Estimating capacity of managed pine forests in the southeastern U.S. to provide open pine woodland condition and gopher tortoise habitat
Publication date: 15 January 2019
Source: Forest Ecology and Management, Volume 432
Author(s): Rachel E. Greene, Raymond B. Iglay, Kristine O. Evans, T. Bently Wigley, Darren A. Miller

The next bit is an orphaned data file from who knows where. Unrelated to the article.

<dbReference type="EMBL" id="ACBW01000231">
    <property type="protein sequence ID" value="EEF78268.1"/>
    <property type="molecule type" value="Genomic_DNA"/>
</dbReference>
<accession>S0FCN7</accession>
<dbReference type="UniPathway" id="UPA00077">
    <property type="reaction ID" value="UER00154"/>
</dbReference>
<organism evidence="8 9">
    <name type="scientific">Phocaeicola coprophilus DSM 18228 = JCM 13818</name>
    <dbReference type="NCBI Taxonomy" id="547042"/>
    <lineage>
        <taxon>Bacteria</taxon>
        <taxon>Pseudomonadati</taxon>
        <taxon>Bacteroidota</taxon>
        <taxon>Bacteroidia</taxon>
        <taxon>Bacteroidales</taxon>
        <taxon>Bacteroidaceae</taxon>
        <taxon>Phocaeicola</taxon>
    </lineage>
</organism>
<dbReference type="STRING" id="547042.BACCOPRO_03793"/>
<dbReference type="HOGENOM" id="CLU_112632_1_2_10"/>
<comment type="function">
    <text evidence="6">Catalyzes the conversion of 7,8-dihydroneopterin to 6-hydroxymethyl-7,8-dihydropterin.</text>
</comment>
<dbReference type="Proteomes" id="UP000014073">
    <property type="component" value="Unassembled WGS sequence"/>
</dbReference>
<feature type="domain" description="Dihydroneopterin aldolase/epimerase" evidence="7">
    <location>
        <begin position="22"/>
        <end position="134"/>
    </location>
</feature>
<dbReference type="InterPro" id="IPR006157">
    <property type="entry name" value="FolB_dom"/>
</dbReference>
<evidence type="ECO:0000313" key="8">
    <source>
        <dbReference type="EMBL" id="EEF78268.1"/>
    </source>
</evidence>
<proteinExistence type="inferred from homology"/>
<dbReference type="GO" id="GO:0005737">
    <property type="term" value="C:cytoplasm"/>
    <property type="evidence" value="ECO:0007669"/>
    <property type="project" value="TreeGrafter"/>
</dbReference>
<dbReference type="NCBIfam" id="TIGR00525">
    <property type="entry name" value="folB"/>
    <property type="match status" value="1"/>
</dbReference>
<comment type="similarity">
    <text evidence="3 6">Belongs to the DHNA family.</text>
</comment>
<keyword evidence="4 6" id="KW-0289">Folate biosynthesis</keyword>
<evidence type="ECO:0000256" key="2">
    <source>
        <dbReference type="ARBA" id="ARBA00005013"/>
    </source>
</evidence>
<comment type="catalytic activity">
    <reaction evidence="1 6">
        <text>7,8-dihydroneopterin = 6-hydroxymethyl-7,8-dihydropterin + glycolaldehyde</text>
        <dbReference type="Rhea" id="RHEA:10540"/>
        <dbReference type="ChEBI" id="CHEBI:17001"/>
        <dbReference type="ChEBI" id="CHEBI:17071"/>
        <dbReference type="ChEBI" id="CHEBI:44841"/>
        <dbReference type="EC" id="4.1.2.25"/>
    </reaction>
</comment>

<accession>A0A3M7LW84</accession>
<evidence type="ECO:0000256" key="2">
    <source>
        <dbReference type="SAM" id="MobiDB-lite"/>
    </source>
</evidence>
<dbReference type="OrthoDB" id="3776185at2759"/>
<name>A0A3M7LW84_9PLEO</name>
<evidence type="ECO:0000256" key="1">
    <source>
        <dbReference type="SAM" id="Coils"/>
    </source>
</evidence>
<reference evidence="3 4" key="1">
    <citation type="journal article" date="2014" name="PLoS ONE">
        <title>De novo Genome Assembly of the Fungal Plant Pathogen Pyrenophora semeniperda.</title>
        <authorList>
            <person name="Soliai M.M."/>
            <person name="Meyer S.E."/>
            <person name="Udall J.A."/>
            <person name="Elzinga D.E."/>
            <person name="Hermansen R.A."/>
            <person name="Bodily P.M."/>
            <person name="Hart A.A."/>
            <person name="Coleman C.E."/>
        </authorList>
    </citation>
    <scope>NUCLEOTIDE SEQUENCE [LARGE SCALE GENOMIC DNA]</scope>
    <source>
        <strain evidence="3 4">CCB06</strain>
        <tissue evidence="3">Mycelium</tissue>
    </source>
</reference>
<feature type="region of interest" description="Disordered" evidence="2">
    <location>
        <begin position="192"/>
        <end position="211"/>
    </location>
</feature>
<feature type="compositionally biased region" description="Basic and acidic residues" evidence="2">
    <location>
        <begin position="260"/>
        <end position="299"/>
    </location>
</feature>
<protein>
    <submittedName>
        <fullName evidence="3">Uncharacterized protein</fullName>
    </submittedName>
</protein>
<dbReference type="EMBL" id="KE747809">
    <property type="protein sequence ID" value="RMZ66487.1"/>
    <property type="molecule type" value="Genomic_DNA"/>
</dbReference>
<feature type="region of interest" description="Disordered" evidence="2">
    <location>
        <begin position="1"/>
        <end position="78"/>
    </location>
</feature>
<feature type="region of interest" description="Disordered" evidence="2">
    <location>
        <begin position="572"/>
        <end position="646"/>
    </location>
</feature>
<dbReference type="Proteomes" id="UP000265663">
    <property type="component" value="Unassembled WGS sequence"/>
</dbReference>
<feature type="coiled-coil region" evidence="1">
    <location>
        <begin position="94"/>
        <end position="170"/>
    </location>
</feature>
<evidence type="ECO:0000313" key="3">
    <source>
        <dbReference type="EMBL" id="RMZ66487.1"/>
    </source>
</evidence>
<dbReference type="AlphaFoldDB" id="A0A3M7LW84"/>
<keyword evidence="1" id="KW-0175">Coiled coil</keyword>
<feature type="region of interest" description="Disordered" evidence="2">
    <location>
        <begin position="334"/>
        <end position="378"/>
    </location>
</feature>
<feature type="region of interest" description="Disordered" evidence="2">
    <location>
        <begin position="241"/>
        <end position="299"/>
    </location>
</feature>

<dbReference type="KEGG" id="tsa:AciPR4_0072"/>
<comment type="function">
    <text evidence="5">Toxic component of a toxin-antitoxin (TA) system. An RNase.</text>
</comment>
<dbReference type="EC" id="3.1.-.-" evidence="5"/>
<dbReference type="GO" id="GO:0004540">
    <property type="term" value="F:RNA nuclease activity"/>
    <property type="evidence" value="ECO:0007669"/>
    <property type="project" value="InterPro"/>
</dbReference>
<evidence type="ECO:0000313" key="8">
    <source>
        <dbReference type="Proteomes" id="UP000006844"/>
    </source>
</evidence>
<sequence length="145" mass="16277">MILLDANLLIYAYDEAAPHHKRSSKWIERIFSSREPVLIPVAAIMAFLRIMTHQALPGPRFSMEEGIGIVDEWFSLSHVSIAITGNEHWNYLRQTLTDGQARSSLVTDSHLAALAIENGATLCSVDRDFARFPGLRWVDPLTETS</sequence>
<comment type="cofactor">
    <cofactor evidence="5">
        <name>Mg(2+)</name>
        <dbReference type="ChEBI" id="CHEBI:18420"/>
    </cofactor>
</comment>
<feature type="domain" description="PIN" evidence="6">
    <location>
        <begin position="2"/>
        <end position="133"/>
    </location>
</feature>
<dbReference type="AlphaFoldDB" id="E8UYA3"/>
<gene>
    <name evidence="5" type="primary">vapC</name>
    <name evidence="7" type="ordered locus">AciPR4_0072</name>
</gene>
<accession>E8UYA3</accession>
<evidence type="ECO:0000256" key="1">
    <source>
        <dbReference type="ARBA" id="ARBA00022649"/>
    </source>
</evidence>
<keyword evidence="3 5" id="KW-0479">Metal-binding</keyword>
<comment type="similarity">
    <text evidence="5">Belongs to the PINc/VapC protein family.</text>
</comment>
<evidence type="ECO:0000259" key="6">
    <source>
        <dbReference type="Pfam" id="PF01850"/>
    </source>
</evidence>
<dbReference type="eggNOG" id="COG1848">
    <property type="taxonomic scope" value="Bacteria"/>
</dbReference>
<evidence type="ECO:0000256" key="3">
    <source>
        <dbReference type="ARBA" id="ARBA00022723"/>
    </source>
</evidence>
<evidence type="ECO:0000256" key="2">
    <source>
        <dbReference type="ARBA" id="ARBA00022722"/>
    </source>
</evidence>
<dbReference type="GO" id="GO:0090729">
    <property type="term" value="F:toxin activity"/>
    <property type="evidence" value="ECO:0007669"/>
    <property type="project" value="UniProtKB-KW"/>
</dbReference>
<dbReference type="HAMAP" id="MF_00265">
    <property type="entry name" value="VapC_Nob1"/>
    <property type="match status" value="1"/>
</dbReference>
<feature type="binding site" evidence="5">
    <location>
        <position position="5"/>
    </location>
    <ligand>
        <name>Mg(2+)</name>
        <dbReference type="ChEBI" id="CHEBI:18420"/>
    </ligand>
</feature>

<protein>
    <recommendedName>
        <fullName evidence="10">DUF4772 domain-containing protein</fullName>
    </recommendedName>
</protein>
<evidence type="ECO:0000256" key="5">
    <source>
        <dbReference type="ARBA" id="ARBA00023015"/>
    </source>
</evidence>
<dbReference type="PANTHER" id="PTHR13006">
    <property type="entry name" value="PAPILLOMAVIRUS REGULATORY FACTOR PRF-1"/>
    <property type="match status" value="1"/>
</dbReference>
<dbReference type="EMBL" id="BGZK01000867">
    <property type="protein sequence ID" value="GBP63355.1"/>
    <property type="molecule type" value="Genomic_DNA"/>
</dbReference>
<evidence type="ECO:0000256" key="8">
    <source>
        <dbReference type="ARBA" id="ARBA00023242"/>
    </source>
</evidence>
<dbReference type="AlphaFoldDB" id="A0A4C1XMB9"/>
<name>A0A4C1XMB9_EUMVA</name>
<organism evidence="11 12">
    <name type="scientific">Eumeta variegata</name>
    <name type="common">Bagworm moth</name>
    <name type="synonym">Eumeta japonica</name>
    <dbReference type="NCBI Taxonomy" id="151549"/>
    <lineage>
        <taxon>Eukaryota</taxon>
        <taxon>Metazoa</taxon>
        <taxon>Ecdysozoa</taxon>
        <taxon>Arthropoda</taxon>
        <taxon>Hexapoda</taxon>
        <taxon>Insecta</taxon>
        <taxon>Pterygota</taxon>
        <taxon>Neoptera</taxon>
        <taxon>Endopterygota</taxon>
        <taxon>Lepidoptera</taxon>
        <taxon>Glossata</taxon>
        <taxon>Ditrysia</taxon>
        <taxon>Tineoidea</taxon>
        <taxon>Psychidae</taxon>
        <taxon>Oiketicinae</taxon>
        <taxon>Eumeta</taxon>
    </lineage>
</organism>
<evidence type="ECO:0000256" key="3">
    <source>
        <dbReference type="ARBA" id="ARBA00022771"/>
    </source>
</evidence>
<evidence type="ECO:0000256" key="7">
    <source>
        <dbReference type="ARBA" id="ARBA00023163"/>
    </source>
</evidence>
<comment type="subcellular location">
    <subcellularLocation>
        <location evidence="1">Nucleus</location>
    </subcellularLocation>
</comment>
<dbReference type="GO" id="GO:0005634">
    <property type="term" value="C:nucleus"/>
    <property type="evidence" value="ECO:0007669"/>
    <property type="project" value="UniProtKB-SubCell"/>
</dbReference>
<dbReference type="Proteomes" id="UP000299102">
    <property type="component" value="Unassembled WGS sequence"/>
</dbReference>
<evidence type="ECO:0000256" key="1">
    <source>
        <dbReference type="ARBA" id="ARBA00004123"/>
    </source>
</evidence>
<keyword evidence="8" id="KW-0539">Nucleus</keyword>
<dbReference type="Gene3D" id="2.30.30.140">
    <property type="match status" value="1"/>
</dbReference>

Pine forests managed for economic return comprise 19% of southeastern U. S. forests and can provide vegetation structure and composition necessary for many wildlife species adapted to open pine conditions. However, in the absence of frequent fire and other disturbance in southeastern pine (Pinus spp.) forests, midstory hardwoods create closed canopy conditions limiting value of pine stands for many endemic, disturbance-adapted wildlife species. Limitations of past research investigating exact mechanisms for producing and maintaining open pine conditions in managed pine systems have led to a paucity of information regarding ecoregion applications and outcomes. This study evaluated (1) to what extent managed pine stands replicate open pine structural conditions and (2) to what extent managed pine stands provide habitat for the gopher tortoise, an open pine keystone species. We used summary statistics from existing literature to identify structural metrics provided by managed loblolly pine (P. taeda) stands and compared them to disturbance-maintained open pine woodlands. We used spatially-explicit forest management simulations to determine amount and configuration of open pine woodland conditions within two large (>9000 ha), economically-feasible managed pine landscapes in the East and West Gulf Coastal Plains ecoregions. As a case study, we estimated availability and connectivity of gopher tortoise (Gopherus polyphemus) habitat, in managed pine stands of the East Gulf Coastal Plains. Pine stands planted at ≤1310 stems/ha (≤530 stems/ac) provide up to four years of “excellent” open pine condition for wildlife following commercial thinning, based on desired conditions for southern pine forests, with temporal availability depending on site quality. Mid-rotation applications of prescribed fire and selective herbicide can extend “excellent” open pine condition initiated by commercial thinning up to an additional four years. Landscape metrics indicated that, under typical management practices, open pine stands can be spatially and temporally connected to the extent necessary to facilitate among-patch movement for many open pine-adapted species of conservation concern. Our landscape analyses indicated tortoises using primarily regenerating and thinned stands potentially can have a relatively even flow of suitable habitat conditions and opportunities to move to adjacent or nearby open stands when currently-occupied stands reach canopy closure. The disturbance regimes inherent in pine plantation management create diverse landscapes that conserve plant and wildlife biodiversity while meeting economic objectives. Therefore, pine plantations may complement current conservation efforts for open pine woodland species dependent on or tolerant of large-scale disturbance and shifting habitat conditions while offering refuge for high vagility species.
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